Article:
U.S. Coast Guard Locates Wreck of Famed Cutter USRC Bear
As a steamship, commissioned warship, Revenue Cutter and Coast Guard Cutter, Bear served for nearly nine decades in icy waters
The U.S. Coast Guard and the National Oceanographic and Atmospheric Administration (NOAA) have identified the location of the lost Coast Guard cutter Bear, one of the most significant vessels in the history of U.S. Arctic exploration.
The seal hunting steamship Bear was built at Dundee Shipyard in Scotland in 1874, and she served the first ten years of her life in the Newfoundland sealing fleet. Her wooden hull was stout and heavy, with three layers of six-inch planking and an iron-plated bow for service in ice. In 1884, the U.S. Navy purchased her and put her immediately into service in the search for the lost Greely Expedition, an ill-fated U.S. Army mission to Ellesmere Island in the Canadian Arctic. Bear and three other vessels retrieved the seven survivors of the mission at Cape Sabine.
After this mission, the U.S. Navy transferred USS Bear to the U.S. Treasury for service in the Alaskan Arctic. She would serve the U.S. Coast Guard (and its predecessors) for the next 41 years. In the Alaskan Patrol, she was the sole federal presence in a far-flung frontier, ferrying government officials; holding trials; enforcing the law; conducting search and rescue; providing medical care; and taking soundings to improve safety of navigation.
Revenue Cutter Bear, center, assisting SS Corwin in ice at Nome, Alaska (USCG)
Under the command of her most famous C/O, Capt. "Hell Roaring" Mike Healy, the ship and her crew also helped introduce reindeer to Alaska, providing a new source of food for native tribes. The Bear also played a high-profile role in the famous Overland Rescue of 1897, when Bear's crew rescued the crews of eight icebound whaling ships near Point Barrow - driving a herd of the same reindeer with them to provide the survivors with food and transport.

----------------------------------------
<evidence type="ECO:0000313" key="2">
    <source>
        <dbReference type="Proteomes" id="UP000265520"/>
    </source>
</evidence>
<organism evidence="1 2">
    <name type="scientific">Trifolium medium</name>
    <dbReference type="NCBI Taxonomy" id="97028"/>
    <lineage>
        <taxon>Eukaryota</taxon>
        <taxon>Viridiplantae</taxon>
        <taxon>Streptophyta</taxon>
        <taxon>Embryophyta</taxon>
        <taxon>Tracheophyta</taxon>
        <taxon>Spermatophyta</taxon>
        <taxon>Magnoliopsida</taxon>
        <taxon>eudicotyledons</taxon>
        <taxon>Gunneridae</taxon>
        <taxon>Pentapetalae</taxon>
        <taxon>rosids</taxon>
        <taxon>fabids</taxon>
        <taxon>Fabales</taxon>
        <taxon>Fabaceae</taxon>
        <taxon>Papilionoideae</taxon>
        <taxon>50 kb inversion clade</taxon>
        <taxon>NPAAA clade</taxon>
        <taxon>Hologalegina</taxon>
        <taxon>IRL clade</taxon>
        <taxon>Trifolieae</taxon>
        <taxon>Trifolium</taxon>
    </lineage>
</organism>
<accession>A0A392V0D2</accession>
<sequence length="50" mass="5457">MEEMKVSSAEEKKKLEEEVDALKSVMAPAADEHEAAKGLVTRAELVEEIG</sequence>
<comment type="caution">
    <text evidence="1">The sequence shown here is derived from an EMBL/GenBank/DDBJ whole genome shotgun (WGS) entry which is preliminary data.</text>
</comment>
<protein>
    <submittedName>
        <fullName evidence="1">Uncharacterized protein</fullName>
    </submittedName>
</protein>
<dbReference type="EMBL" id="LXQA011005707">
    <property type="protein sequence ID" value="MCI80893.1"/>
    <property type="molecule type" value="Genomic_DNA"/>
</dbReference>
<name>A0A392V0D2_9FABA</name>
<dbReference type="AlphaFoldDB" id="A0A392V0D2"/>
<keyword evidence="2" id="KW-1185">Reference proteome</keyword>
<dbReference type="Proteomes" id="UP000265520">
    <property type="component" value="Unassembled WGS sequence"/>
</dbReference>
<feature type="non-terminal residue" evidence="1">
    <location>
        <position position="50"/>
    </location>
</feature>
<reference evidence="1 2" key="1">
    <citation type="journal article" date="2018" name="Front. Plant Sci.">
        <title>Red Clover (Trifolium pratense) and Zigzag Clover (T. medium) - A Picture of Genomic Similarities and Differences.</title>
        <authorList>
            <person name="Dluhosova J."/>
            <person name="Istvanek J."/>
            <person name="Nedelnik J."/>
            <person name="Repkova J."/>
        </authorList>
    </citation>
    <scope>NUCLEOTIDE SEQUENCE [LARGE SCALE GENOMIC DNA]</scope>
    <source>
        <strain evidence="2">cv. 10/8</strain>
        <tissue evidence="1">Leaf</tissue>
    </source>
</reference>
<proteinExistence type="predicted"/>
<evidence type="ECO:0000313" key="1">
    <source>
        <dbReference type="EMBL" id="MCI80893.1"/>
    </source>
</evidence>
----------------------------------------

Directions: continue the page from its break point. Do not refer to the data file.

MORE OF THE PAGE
She continued her work in the Arctic until 1926, when she retired to Oakland and became a museum ship. Not one to sit idle for long, she was purchased and put back into service for the Byrd Expedition to Antarctica in 1931, then recommissioned into the Navy in 1939 - just in time to get ready for WWII. In the Second World War, she served in the Greenland Patrol in the northeast Atlantic until 1944, when she was replaced by a more modern vessel.
In 1948, Bear was resold into commercial sealing service once more, but the market for seal fur was not what it once was, and she lay idle at berth for many years. In 1962, she was resold and refitted for use as a floating restaurant. While under tow to Philadelphia, her new commercial home port, she went down in a storm about 100 nm off the coast of Nova Scotia. One of her masts collapsed in the gale and punched through the hull, sending her below.
Her location was lost to the world until 2019, when a new Coast Guard vessel of the same name - the medium-endurance cutter USCGC Bear - located two possible targets for the wreck site during a sonar survey. U.S. Coast Guard and NOAA researchers returned to the area earlier this year on the USCG buoy tender Sycamore, bringing a remotely operated vehicle (ROV) equipped with high-resolution underwater video cameras. Despite challenging conditions on site, the team managed to obtain footage that positively identified the wreck as the Bear.
“Several elements were fundamental considerations for the identification,” said NOAA maritime heritage coordinator Joe Hoyt at a news conference this week. "It was within a few miles of where we expected it to be. The consistency and general dimensions in the layout of the vessel, the lack of an engine, but evidence of engineering space consistent with the historic record. It had an engine that had been [removed] prior to its loss."
In addition, video of the wreck's forefoot - the very bottom of the bow - showed five iron bow staples matching the appearance of the Bear's construction, as documented by period photos of shipyard repairs. The ROV search also found a large iron casting believed to be Bear's propeller post.
Iron bow staples on USRC Bear in a period shipyard photograph (above) and on the wreck (below) (NOAA)